Speech: Mountain Rescue Teams (June 13th)

I welcome the debate and congratulate Liz Smith on bringing it to the chamber.

I am grateful for the opportunity to pay tribute to the crucial work that is undertaken by every mountain rescue team in Scotland, particularly with so many being operational in my region, the Highlands and Islands. I have occasionally seen team members as they have come back from a successful search and I know the work that they put in and how exhausted they can be after a search. Success is often theirs, and I have seen that too.

As anyone who has climbed a Corbett or scaled a Munro knows, the beauty of our natural landscape viewed from atop one of our peaks is breathtaking. For helping those who fall foul of the elements in that pursuit, our mountain rescue team volunteers deserve our thanks. In 2010, the Scottish mountain rescue team volunteers went out more than 500 times, frequently contending with rugged terrain and often in poor weather conditions or when it was dark. In total, volunteers were deployed for 26,000 hours in 2010, a figure that is made all the more impressive by their year-round commitment to their voluntary role. The Lochaber mountain rescue team in my region attended 72 of those incidents, occasionally in conjunction with other teams, displaying a blend of professionalism and commitment to community service that is an example to us all.

It must be remembered that we have a part to play in ensuring the continuation of such a vital voluntary service. The Scottish Government has given £339,000 to the Mountain Rescue Committee of Scotland for 2011-12, increasing the general funding stream by £12,000 and providing a one-off grant of £12,000 towards communications equipment. That funding was welcomed on BBC Radio Scotland on Saturday morning by Jonathan Hart, the chair of the Mountain Rescue Committee, who hailed the support and the tremendous opportunities afforded to mountain rescue teams by the move to a single Scottish police force, while maintaining strong local connections. I was particularly pleased to hear him say that he sees the service working more effectively rather than less.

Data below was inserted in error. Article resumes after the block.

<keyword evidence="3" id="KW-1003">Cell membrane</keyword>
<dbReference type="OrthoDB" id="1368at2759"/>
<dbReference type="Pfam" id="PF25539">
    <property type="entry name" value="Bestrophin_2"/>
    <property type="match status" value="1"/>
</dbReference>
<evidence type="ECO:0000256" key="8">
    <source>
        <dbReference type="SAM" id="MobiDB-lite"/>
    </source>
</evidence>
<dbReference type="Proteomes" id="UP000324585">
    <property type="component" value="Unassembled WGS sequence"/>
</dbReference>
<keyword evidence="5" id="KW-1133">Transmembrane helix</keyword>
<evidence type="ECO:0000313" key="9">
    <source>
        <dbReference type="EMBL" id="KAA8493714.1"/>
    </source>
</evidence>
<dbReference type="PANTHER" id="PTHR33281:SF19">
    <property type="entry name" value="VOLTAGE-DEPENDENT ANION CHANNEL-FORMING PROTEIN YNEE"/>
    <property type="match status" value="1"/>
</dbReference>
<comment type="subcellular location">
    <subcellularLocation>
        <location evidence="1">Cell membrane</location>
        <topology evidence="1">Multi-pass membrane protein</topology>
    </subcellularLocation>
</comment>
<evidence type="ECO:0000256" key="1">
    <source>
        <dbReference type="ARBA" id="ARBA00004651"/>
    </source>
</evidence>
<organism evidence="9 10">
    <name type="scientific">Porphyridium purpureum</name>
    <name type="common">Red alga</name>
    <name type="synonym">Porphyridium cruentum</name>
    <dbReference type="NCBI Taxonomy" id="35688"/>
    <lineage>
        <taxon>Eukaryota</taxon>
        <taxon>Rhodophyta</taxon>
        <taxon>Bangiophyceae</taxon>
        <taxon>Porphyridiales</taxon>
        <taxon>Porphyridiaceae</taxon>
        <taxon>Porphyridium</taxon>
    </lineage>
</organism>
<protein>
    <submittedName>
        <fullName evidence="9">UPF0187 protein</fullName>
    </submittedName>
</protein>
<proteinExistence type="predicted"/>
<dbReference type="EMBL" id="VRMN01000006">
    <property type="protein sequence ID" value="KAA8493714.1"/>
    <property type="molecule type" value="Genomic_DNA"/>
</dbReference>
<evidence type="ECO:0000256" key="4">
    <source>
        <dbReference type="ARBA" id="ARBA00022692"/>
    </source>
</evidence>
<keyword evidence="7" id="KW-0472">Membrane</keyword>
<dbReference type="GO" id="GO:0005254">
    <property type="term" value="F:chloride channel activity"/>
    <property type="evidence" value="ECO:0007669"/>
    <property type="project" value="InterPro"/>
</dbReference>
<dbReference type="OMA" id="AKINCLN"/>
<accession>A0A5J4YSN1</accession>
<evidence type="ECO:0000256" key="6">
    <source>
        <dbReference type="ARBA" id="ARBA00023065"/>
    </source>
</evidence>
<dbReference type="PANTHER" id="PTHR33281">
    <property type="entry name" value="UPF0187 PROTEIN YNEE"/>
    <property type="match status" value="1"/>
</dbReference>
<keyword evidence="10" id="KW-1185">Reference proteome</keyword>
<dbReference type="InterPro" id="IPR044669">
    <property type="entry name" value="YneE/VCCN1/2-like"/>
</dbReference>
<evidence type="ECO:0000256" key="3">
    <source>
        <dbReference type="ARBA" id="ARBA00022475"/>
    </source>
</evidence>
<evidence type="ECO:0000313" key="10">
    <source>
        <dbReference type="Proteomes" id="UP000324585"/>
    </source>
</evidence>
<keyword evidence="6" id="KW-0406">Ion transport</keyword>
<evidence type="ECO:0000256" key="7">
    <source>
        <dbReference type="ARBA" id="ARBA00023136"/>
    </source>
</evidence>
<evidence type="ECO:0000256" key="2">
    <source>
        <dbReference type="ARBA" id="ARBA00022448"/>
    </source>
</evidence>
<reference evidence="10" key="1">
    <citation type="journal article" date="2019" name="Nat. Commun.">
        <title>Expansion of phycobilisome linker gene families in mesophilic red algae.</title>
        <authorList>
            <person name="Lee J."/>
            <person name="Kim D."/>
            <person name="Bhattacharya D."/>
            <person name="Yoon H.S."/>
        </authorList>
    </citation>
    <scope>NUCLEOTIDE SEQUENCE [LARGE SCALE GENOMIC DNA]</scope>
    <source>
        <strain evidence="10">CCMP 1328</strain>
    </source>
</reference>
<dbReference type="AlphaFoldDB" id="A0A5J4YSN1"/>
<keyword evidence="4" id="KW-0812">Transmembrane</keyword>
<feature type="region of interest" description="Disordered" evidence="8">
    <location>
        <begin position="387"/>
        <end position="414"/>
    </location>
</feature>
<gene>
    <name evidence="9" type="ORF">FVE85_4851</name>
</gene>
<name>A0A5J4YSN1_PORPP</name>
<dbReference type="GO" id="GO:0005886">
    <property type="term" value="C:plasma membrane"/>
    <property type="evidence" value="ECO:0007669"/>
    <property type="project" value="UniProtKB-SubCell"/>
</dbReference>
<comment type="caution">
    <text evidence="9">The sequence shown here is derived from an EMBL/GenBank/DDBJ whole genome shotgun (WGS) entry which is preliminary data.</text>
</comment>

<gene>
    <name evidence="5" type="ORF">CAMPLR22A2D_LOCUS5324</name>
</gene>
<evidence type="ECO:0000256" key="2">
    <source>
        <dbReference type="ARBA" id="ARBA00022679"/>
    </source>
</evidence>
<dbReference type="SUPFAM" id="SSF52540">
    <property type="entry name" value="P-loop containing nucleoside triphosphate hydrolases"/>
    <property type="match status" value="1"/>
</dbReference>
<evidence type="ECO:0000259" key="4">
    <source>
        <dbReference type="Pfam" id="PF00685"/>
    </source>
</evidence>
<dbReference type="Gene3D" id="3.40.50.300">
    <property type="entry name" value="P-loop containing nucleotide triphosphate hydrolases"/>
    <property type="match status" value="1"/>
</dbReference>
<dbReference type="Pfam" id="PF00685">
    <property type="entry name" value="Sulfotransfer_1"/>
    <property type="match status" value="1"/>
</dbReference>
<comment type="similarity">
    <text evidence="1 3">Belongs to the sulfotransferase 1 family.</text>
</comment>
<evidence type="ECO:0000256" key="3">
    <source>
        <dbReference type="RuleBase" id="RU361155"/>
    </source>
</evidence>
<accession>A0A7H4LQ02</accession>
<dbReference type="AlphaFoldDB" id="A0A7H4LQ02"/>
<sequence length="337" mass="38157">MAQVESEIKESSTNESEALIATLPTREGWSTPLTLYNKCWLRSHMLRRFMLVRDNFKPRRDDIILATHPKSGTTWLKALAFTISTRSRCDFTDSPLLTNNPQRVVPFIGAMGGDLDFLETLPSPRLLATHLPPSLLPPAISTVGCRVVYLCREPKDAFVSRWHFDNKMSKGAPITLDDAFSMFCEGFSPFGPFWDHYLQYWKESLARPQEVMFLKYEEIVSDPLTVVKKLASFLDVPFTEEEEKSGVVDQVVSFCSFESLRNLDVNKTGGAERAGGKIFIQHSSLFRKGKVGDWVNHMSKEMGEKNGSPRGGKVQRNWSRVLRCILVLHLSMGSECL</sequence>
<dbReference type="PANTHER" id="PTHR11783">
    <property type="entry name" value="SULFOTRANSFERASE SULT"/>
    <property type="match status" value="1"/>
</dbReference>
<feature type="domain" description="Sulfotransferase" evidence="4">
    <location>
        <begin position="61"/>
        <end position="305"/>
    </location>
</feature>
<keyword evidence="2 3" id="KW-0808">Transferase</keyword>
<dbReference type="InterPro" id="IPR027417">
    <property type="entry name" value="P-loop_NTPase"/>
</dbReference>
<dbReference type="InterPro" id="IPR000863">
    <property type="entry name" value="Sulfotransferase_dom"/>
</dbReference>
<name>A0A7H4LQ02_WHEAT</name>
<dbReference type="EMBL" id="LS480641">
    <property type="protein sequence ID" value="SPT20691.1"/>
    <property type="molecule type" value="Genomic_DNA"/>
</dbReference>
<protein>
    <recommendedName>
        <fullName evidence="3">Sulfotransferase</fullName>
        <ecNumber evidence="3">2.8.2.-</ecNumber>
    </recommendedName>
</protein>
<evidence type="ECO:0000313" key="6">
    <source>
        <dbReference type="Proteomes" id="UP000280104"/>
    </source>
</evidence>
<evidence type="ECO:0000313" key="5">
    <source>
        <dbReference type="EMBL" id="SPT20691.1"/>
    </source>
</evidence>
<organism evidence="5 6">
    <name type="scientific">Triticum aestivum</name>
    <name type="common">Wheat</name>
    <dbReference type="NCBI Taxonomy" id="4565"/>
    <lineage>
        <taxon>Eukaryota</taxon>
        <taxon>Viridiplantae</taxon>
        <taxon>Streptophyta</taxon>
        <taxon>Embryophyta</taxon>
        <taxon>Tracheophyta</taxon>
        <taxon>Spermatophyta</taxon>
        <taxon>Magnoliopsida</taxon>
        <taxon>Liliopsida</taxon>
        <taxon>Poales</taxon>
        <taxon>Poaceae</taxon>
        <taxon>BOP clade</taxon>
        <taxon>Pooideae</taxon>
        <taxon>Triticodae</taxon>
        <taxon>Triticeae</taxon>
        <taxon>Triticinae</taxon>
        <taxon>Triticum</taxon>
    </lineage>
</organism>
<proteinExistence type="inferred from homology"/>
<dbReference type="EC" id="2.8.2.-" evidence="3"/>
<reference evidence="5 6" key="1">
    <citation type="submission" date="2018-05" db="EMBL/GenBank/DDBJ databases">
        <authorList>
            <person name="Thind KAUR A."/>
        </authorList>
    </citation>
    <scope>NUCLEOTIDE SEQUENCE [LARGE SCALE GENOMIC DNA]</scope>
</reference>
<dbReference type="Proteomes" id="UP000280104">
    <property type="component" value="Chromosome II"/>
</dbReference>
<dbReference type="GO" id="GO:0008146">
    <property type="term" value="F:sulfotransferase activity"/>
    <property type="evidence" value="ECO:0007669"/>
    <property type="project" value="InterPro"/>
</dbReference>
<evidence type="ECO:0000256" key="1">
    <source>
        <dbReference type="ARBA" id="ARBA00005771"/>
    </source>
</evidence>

Responsibility for mountain safety must also be shared by the public at large. The Mountain Rescue Committee’s 2010 report points out that

“Summer Hill walking is responsible for more incidents than any other mountain activity.”

Therefore, although those of us who are not into winter climbing or rock climbing might think that they are the only activities that affect the mountain rescue teams, the majority of work is caused by people who just set out for a walk, sometimes, as I have seen, in high-heeled shoes.

The 2010 report also says:

“One third of all mountaineering incidents result from a slip or trip.”

Although it would be impossible to permanently eliminate human error and abnormal weather conditions, we can reduce the number of accidents by continuing to educate ourselves about how best to prepare and how best to take care of ourselves while we are enjoying Scotland’s hills and mountains. I hope that, with continuing support from the Government and the public, and the well-earned publicising of their work, we can help our mountain rescue teams to go from strength to strength. I support the motion.


That the Parliament pays tribute to what it sees as the outstanding work carried out by Scotland’s 28 mountain rescue teams including Tayside Mountain Rescue, which it considers gives selflessly of its time to assist others; notes that Scotland’s mountain rescue volunteers went out over 500 times in 2011 to seek and rescue those in need of assistance, frequently in difficult mountainous terrain, poor weather conditions and often at night; recognises the pressure on what are largely voluntary funds and the new challenges facing Scotland’s mountain rescue teams in the face of public sector reform to emergency services, and would welcome a general public in Scotland that is educated about the responsibilities that it has to be well equipped and well prepared when heading to the hills.